"I left my heart at Thrift Town San Francisco" decorated the entry way at Thrift Town, which recently closed its doors.

Expensive trash, it appears, was one of the reasons Thrift Town closed its doors last week after 45 years of supplying bargain hunters with all things used.

“The trash compactor issue was ‘salt in the wound’,” said co-owner Wendy Steinmetz, piling up on other costs like healthcare fees and the rising minimum wage.

The latter costs had been ongoing, but Recology recently required Thrift Town to pull the store’s trash compactor every week even if it wasn’t full, an endeavor that cost “thousands of dollars.”

A pull refers to Recology servicing the compactor and leaving it empty.

“To be able to pull our trash compactor when it’s ready is one thing, but to have to pull it regularly,” Steinmetz said. “It was stuff like that had our costs [at twice as much as] our sales.”

The trash trouble began when the store got a letter from Recology in January indicating that because there was organic matter in the compactor, it needed to be emptied at least once a week. A recology spokesperson declined to give a cost estimate of emptying any specific compactor, but said the company gives steep discounts for businesses that separate recycling and compost. Steinmetz, meanwhile, said one of the reasons the compactor previously needed to be serviced so rarely is because the business was a diligent recycler.

Most of Thrift Town’s worries, however, were less esoteric. Sales simply weren’t keeping up with costs. Steinmetz estimated that the store needed to sell $7,000 a day to survive. Its sales were about half of that.

“Unfortunately, our sales would need to more than double in order to even break even,” Steinmetz said. “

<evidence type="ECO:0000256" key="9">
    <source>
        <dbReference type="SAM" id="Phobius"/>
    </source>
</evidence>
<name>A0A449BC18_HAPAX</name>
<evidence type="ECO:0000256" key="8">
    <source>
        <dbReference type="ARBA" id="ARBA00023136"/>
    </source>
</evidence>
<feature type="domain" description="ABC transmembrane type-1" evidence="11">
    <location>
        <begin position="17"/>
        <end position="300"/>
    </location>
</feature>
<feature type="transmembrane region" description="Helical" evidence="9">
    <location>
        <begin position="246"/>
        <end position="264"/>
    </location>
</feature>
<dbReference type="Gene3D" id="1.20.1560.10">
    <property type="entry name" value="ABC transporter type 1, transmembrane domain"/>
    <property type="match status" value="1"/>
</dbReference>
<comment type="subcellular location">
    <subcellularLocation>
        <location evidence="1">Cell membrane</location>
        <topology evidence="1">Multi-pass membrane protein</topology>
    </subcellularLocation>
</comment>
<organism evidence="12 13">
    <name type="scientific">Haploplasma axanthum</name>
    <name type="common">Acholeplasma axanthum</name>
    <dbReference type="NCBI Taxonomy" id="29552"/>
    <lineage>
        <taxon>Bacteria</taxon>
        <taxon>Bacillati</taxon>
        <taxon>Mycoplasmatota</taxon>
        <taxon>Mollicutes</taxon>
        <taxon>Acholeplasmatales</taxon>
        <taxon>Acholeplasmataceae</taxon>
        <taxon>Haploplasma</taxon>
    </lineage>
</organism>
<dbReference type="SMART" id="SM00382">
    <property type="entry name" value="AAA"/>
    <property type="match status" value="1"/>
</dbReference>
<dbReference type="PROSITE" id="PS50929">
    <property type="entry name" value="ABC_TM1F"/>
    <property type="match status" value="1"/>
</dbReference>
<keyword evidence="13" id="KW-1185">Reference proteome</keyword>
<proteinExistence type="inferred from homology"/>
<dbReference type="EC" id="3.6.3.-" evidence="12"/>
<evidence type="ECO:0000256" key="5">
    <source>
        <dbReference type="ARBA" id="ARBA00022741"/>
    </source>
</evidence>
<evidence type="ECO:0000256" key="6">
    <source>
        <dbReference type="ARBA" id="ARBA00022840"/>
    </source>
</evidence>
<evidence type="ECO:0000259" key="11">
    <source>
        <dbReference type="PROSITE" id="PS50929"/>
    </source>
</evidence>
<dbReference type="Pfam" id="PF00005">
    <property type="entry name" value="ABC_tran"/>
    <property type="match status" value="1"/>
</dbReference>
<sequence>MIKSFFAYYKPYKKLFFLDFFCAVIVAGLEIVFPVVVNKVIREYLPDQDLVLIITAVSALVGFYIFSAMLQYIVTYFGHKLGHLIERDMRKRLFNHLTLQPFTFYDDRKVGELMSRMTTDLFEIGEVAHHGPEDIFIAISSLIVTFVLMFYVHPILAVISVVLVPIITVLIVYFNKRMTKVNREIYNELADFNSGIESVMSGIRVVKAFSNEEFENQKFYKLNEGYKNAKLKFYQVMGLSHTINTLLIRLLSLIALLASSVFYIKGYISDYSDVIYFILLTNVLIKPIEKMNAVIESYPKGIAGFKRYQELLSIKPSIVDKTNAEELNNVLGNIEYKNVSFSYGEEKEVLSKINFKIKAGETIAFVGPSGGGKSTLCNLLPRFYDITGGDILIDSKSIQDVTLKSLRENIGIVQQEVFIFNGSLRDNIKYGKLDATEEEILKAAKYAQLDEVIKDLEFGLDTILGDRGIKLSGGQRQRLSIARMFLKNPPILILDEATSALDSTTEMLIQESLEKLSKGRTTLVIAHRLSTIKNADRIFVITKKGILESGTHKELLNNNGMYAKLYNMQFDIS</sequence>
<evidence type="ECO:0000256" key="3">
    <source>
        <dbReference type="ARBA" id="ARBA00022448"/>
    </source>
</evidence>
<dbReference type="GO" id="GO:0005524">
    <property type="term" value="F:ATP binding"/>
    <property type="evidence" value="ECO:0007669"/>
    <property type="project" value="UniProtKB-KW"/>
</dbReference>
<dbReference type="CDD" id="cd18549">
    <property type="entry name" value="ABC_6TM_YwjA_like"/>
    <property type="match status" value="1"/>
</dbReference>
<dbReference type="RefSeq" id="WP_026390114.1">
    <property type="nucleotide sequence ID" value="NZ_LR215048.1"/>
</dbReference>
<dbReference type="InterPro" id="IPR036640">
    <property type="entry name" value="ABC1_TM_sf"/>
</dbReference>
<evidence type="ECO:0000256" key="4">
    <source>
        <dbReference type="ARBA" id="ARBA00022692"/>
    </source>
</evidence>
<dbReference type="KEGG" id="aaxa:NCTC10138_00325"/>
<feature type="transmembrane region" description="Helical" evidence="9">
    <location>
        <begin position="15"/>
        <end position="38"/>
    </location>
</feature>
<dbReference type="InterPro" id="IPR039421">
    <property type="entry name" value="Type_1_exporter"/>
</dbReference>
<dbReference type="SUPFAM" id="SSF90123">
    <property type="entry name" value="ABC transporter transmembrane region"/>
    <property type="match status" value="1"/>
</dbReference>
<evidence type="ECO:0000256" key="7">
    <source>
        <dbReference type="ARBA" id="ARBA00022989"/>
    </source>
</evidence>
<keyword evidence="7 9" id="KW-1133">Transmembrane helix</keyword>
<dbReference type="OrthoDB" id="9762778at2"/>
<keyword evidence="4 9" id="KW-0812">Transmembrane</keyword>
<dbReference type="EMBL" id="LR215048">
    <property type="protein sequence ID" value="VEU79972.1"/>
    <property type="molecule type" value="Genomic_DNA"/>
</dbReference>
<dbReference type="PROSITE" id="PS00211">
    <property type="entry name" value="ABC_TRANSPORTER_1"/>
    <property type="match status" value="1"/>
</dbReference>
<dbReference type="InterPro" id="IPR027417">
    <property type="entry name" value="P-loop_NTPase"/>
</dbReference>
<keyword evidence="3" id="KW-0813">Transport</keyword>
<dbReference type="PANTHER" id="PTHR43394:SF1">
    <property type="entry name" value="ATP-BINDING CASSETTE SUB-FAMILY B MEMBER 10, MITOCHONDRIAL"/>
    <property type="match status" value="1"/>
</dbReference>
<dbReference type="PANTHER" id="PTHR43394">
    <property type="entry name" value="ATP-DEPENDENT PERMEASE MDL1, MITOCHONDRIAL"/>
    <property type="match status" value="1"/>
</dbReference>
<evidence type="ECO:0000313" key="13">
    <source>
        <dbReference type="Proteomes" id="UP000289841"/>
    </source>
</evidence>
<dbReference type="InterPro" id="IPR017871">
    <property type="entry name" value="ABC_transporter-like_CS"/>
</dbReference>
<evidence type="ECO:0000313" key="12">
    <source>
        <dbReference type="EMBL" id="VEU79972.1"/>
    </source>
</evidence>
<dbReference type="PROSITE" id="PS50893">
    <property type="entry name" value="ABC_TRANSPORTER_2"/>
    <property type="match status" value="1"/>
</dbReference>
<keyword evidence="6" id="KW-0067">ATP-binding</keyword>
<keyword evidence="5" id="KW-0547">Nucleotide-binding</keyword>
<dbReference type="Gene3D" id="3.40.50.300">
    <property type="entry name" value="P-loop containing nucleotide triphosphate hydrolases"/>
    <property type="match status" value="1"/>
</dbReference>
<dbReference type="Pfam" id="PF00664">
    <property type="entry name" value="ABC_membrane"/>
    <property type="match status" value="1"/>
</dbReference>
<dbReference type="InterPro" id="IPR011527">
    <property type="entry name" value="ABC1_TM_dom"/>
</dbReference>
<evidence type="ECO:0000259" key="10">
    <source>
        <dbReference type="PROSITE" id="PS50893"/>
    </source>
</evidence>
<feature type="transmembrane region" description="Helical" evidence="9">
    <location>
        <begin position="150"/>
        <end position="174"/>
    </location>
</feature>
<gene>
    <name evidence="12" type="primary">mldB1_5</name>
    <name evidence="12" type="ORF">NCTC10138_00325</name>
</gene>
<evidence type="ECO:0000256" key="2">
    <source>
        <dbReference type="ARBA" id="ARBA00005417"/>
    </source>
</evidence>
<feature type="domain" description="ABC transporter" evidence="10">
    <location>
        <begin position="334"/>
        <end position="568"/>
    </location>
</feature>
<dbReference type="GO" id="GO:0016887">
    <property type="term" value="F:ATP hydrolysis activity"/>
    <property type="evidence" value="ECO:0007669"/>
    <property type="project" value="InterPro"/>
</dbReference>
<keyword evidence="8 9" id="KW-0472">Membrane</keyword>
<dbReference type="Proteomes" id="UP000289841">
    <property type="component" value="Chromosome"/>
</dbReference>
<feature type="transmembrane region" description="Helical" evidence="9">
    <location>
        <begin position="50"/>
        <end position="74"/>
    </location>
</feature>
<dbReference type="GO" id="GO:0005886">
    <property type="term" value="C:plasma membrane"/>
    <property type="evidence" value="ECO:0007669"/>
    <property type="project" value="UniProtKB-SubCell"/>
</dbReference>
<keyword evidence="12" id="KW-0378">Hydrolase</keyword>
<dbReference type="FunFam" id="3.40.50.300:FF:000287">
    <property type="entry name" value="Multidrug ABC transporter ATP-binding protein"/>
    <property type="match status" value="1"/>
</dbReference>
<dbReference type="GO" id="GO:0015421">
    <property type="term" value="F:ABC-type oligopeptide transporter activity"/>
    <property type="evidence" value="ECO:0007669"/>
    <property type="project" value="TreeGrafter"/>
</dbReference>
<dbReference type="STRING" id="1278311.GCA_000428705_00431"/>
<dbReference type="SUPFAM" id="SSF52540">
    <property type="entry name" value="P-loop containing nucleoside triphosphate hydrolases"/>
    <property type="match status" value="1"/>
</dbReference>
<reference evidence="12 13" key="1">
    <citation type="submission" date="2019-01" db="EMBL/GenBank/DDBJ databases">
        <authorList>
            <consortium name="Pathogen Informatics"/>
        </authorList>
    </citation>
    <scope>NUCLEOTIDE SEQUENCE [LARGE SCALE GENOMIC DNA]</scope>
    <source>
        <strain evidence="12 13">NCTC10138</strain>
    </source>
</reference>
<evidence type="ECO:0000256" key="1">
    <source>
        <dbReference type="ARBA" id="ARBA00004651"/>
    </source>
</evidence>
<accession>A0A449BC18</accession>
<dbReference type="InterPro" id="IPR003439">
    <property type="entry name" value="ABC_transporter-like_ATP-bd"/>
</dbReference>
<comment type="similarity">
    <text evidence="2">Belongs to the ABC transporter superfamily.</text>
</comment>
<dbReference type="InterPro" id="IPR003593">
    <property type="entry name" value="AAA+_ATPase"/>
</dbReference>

San Francisco’s minimum wage has been rising steadily and will hit $15 an hour by 2018. The city also mandates that businesses with 20 or more employees pay Healthy SF fees to ensure citywide health care for the uninsured.

“The minimum wage has been really hard on us. We sell $3 items and we have to sell a lot of them,” Steinmetz explained. “The labor increases one after another have been hard to absorb.”

Thrift Town maintained a close relationship with its staff. Steinmetz said one store manager who has worked with the company, starting at the San Francisco location, since its first year.

“We absolutely are about our people, and at the end of the day all three of the owners dropped everything to be with our crew yesterday,” she said. 

The owners provided insurance, but mandated Healthy SF payments made it difficult to hold out. For a while, they simply covered the costs themselves. They next tried a surcharge to customers, but the latter balked.

“That’s been part of our declining sales – people aren’t willing to absorb that cost,” she said.

So Thrift Town absorbed the costs instead, adding to its burden.

Steinmetz attributed the decline in part to a disappearing clientele.

“Getting new customers and new demographics to come has been hard,” she said.

And trying to get existing customers to save a business is generally a non-starter.

“I had one customer email me saying, ‘you should’ve told the customers, we would’ve helped.’

You can’t just send out a mass email saying we need you to spend more money or we’re gonna close,” she said.

In the end, the owners decided after a meeting with the city and their landlord last week just days before the closure that they would be forced to close.

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